Twitter is a great place for discovering people that you can fan-girl to.
Say you admire someone and you already follow them. How do you hunt from there? See who they mention in their tweets. This could be people they admire or people they collaborate with or in most cases, both.
Click on the profiles mentioned in the tweet, read their tweets, visit their website (mentioned in their Twitter bio), visit the ‘About’ page in their website, read their blog-posts and listen to their podcast episodes. Like what you see? Then hit follow on Twitter and hit subscribe on their blog.
If you like something, remember that there is more where that came from. Hunt fiercely. Be an infovore. Browse the internet with the intent to curate your feed, not just with the intent to consume.
The physical world is full of trails to hike. The internet is full of rabbit holes to dive into. I call it ‘Digital Hiking’. It is a simple 3 step process.
Step one is to zero-in on a rabbit hole to dive into. Pick a topic that you want to explore and learn more about. Set an objective for yourself. It could be anything from deciding on an investment strategy and finding a note-taking app that suits your needs to building a second brain and drafting a meal plan and a workout plan to get in shape.
Step two is to take an entire week-off from work. This will give you 9 days (2 weekends + 5 weekdays) to work with. Sweet. This is not ‘free time’ that you can spend binging on Netflix. This time should be spent working; only, you would be working for your own life instead of for a company.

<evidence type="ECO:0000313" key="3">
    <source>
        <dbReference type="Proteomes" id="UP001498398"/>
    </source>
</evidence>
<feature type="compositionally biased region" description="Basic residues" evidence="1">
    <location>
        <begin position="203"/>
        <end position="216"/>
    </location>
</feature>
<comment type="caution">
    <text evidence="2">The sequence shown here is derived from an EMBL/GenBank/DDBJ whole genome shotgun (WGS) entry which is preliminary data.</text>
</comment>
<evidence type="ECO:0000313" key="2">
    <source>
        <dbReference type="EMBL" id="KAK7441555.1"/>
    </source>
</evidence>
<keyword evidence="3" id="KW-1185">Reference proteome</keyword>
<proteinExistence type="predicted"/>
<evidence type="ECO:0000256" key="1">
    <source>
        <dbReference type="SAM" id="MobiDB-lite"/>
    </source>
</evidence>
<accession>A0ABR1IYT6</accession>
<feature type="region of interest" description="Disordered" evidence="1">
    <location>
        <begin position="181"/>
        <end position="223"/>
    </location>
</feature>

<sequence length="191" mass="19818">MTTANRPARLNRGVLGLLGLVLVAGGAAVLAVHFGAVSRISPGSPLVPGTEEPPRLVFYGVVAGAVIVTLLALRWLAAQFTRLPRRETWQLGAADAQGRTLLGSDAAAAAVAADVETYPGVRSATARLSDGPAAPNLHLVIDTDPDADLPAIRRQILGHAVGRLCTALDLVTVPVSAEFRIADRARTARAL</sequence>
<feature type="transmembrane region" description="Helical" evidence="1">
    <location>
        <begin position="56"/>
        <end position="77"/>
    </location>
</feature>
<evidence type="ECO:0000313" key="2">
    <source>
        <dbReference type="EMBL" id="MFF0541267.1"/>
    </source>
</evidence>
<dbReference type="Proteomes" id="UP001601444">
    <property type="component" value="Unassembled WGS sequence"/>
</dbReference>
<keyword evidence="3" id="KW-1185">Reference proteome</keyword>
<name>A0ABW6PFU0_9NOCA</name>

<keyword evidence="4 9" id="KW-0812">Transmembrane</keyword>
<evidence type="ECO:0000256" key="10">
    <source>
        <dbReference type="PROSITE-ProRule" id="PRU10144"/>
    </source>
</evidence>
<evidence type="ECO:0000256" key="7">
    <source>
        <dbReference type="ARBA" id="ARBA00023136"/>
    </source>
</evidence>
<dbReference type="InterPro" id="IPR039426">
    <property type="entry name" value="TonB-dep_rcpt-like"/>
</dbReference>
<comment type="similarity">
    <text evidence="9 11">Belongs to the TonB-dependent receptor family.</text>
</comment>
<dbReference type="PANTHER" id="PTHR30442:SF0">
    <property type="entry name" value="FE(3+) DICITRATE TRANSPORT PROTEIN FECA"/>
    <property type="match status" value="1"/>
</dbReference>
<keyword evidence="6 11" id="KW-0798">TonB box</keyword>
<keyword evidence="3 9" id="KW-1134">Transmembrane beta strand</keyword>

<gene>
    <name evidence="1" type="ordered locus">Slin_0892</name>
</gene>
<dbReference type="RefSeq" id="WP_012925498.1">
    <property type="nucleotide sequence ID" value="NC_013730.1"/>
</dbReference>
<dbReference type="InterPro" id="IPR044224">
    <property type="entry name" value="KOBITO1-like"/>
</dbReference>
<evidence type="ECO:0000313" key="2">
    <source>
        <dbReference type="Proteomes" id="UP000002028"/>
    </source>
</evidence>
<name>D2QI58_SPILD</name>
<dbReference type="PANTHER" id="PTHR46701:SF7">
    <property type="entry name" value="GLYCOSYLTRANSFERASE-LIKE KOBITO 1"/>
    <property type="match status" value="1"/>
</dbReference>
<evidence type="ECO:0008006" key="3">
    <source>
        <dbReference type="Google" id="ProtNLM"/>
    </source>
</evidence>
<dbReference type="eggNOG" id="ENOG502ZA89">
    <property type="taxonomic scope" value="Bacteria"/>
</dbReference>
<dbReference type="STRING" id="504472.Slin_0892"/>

Step three is to research. Read, read and read more. Hunt down links.
Then spend time implementing it. If you were researching about setting up a note taking system, go ahead and set it up. You should start using the new system after this Digital Hike.
It is 9 days of intense research about a topic that you care about. The geek in you is going to have a baller time.
When you travel physically, you carry a camera with you to capture landscapes and important moments. Similarly, carry a note-taking tool to capture articles, quotes, ideas and anecdotes during your Digital Travel. Consider having a commonplace book.
Take some time out to purge. Otherwise, your feed overwhelms you. Your inbox overflows with newsletters you subscribed to but you do not have the time to read each one of them. So, you skip reading all of them. That defeats the whole purpose.
Too much of sitting causes butt-ache and eye fatigue. It is important to take a break. Follow the Pomodoro technique: for every 25 mins of Digital Travel, take 5 mins of break; rest your eyes, hydrate and most importantly, move. Get your butt off of the chair and walk. Also, consider getting a standing desk. Sitting is really harmful.
One word of caution when it comes to social media: watch out for cynics. The internet is full of them. All they do is complain and express outrage. They do not add anything constructive to your feed. Avoid them.
Travel of any kind helps us discover our unknown unknowns. Physical and Digital Travel each help you discover different kinds of them. It is a matter of preference and laziness.
How many links in this article did you click on?
- Understandably so. Physical travel is a lot more complex, more resource intensive and has existed for way longer than the internet has.
- While algorithms are getting better, thanks to deep learning and what not, humans are the best recommendation engines. No algorithm can beat the recommendations from someone you admire and look up to.
- This guide is platform and medium agnostic. You can apply the same principles to discover artists on Instagram and build your network in LinkedIn too for example.
Thanks to Subasini for reading drafts of this article.